Humanitarian and Compassionate Grounds

“This is Victim Services of Peel. We have a mother and four children who need a place to stay. They’re Norwegian citizens and have overstayed their visa allowance. Please help us find a place for them.”

This call, although not surprising, was out of the ordinary for us. We had never dealt with a case where a family had overstayed their visa allowance, meaning they had no legal status in Canada and could be deported at any moment. It's hard enough for someone with status, and eligibility to access resources, to restart their lives after domestic abuse, now imagine not having access to financial assistance, counselling, or food banks. We knew this was a case we had to help out with.

We got in contact with Faiza and learned that although she was supposed to be staying at a shelter, due to overcrowding, they placed Faiza and her four children in a motel room several kilometers from the shelter, without food or access to a case worker. That same day, after filling the application out over the phone with Faiza, we got her a taxi and brought her to Nisa Homes. The first thing Faiza did was give our house operator a hug and break down crying. She had been bouncing from shelter to shelter for the past few months and hadn’t had a decent night’s sleep in those months.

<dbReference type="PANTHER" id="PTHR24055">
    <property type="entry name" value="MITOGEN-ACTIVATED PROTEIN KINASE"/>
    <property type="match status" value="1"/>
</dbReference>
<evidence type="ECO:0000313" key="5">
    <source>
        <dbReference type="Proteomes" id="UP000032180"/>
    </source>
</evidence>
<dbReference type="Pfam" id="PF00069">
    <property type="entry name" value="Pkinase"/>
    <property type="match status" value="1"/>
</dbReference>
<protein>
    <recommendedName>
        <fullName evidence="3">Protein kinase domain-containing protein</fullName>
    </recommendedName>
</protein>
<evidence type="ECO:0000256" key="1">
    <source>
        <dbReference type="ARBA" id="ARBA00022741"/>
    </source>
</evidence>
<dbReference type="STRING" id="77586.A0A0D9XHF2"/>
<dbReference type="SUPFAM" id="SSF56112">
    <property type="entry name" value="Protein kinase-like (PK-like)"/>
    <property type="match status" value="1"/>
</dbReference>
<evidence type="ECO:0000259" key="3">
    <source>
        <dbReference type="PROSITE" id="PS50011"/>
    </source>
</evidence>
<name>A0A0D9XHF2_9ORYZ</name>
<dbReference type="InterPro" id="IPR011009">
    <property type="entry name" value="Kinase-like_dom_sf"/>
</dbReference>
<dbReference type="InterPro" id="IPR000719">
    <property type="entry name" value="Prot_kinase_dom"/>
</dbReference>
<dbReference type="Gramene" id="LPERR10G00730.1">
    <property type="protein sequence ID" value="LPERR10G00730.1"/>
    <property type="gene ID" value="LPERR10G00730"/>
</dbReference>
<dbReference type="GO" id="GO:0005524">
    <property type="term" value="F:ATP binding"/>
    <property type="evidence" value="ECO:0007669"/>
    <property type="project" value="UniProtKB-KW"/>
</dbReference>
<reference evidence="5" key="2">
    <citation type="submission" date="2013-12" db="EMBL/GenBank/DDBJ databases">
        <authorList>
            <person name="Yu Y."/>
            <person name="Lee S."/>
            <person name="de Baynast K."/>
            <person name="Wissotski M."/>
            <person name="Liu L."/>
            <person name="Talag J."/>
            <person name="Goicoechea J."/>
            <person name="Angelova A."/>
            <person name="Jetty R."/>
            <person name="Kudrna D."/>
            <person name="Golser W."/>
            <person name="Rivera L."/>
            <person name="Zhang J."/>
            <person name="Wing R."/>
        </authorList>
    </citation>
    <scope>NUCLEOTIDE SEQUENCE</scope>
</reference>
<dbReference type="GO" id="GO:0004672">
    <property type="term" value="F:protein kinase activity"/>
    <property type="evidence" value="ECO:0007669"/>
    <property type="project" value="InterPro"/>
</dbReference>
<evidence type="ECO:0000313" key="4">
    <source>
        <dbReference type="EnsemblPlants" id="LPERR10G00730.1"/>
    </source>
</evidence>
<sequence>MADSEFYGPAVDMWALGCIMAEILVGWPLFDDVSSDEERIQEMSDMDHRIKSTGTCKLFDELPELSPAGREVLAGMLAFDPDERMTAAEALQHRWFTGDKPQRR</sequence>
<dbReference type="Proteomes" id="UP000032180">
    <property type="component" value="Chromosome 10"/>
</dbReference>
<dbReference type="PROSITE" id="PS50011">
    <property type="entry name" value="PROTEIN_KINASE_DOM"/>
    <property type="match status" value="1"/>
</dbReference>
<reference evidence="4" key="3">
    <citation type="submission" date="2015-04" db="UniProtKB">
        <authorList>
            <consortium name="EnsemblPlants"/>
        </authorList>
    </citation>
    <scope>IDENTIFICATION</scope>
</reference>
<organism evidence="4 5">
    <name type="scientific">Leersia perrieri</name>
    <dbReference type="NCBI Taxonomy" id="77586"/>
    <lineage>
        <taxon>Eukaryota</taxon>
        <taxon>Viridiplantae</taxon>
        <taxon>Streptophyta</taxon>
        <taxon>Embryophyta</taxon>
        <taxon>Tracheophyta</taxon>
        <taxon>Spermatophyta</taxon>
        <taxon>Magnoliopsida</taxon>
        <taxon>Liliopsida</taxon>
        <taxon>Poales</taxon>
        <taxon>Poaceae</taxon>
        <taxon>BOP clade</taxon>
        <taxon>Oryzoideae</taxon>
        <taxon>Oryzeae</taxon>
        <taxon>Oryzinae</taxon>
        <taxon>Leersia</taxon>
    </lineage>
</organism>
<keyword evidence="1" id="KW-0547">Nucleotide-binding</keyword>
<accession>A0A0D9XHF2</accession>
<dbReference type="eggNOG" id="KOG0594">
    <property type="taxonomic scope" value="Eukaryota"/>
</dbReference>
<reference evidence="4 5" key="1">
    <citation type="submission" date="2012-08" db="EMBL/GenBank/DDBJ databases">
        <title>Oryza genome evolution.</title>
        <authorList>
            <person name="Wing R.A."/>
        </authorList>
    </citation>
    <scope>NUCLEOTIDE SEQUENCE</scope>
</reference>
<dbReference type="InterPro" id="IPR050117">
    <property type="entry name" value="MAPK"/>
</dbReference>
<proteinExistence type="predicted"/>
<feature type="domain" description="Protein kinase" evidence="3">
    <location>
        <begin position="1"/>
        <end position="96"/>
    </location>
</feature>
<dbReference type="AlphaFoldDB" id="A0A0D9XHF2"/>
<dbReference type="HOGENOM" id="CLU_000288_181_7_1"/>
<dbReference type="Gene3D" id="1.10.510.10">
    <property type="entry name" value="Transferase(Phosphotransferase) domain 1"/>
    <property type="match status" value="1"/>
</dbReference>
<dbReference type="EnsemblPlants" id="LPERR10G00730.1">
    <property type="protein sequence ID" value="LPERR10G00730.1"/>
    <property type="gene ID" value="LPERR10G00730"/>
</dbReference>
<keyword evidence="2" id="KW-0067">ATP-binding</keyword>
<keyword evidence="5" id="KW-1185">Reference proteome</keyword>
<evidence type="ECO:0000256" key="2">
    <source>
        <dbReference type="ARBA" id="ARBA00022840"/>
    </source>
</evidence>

I got to work right away and as the family was large, I made a trip to Ikea to get more beds. I got the children involved in assembling the beds to bond and try to make them more comfortable in their new home. They shared their fears, sorrows, and hopes with me and told me what had transpired between their parents, from their view. 

Faiza came with her husband and their children to Canada. In Norway, the abuse only took place at home. Faiza thought having her family around would give her more protection, he couldn't possibly abuse her in front of her parents. Sadly, he did. He proceeded to physically abuse her in front of her parents and siblings. When her parents called the police, her husband ended up in jail for a couple of months. Upon his release and deportation to Norway, he told Faiza that he never wanted to see her or their daughter again, otherwise he would kill them. Faiza’s fear laid in the realization that he had no emotional connection to her or her daughter but he loved their sons. Faiza and her daughter had been physically and emotionally abused for years but he never laid a hand on his sons. 

After hearing the details of the events that had transpired, we got to work on determining a way to keep Faiza in the country and have her kids begin school. Thankfully, the school board admitted the children and allowed them to start classes right away. In regards to the family’s status in Canada, we worked with a lawyer and submitted an application for them to stay under humanitarian and compassionate grounds. 

Today, the family still resides at Nisa Homes and we are waiting to hear back from the government about their application. Faiza and her children are hopeful that they will be permitted to stay in Canada and get their lives started again. They have nowhere else to go otherwise.